Bremen — With a total of DM 32 million, the Federal Government, the Land
of Bremen, the German Aerospace Center (DLR, Cologne), OHB System GmbH
(Bremen) and Astrium are involved in the development of a demonstrator
for reusable space transport systems to be carried out within the
framework of the national technology program ASTRA. “Development of
PHOENIX will be the first step towards the realization of a European,
reusable space transport system,” said Josef Kind, member of the board
of management of Astrium N.V. with responsibility for the Space
Infrastructure division, on the occasion of the official go-ahead for
the development of a new space transport system in Bremen on Wednesday.

The demonstrator PHOENIX is intended to prove the feasibility of a
future, reusable space transport system. The use of such a “small”
prototype is required as due to physical influences in the atmosphere
not all the design features can be demonstrated with the help of
computer simulations and wind tunnel tests. A demonstrator will also
help to cut costs in the development phase of the future space transport

Out of own funds, Astrium will invest about DM 14 million and the
medium-sized Bremen company OHB System almost DM 1 million in the
development of the flight demonstrator. The Land of Bremen is
contributing DM 10.5 million out of its technology fund. The remaining
costs will be jointly covered by the Federal Government and DLR.
Development, construction and testing are scheduled for completion by
the end of the year 2003. The demonstrator will be just under seven
meters long. It will have a wingspan of 3.8 meters, a weight of 1,200
kilograms and will be similar in appearance to the US Space Shuttle.

“Projects that are intended to safeguard Europe’s top position in the
space transport sector cannot be financed by one organization alone.
It was the interplay of Federal Government, Laender and industry that
enabled us to bring PHOENIX into being,” said Josef Kind.

Josef Hattig, Senator for Economic Affairs and Harbors of the Free
Hanseatic City of Bremen, emphasized that “through its financial
involvement amounting to DM 10.5 million the Land of Bremen will promote
German system competence in the field of European space research. The
fact that more than 90% of the development costs will flow back to
Bremen in the form of orders has confirmed me in my decision to support
the program. In addition to the Bremen-based Space Infrastructure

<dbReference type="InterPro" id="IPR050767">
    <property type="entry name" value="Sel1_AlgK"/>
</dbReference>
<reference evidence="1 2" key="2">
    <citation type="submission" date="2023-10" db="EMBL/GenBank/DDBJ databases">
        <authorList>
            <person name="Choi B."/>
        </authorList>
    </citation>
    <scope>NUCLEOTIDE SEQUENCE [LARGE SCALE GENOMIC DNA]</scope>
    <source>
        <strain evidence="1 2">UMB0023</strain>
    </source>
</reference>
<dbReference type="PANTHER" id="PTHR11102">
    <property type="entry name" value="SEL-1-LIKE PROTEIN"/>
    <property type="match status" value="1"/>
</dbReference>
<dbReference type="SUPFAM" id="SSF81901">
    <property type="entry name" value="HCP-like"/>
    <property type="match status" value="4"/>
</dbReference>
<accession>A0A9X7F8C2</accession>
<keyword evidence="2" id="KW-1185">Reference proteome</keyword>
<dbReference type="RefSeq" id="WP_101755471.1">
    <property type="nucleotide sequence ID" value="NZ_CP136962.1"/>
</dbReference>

division of Astrium, which is responsible for the PHOENIX development,
the Center for Applied Space Technology and Microgravity (ZARM) at the
University of Bremen and OHB are involved in the project.”

PHOENIX forms an essential part of the national program ASTRA (Selected
systems and technologies for future space transport system applications).
In addition to Astrium and DLR, companies such as MAN-Technologie,
OHB-System and Kayser-Threde, ZARM as well as three DFG special
research departments of the Technical Universities of Aachen, Munich
and Stuttgart are involved in ASTRA.

Prof. Dr. Walter Krˆll, Chairman of the German Aerospace Center: “The
ASTRA program will help to promote German system and technical
competence in the industry, at universities and DLR institutes in order
to provide a basis for the development of future-oriented concepts and
state-of-the-art technologies for a new space transport system that
will enable Germany and Europe to face severe competition in the
international markets. Technology development will particularly focus
on structures, construction, materials, propulsion systems, flight
guidance and control”.

Europe’s sustained, autonomous access to space can only be ensured by
drastically lowering the present level of transportation costs and by
improving operational flexibility, system reliability and environmental
compatibility. The already started Ariane 5 evolution program to
increase the payload capacity of the European launcher system from six
to twelve tons will reduce transportation costs considerably. However,
in the long run, from 2015, high efficiency can only be achieved by
using reusable space transport systems, continued Prof. Dr. Krˆll.

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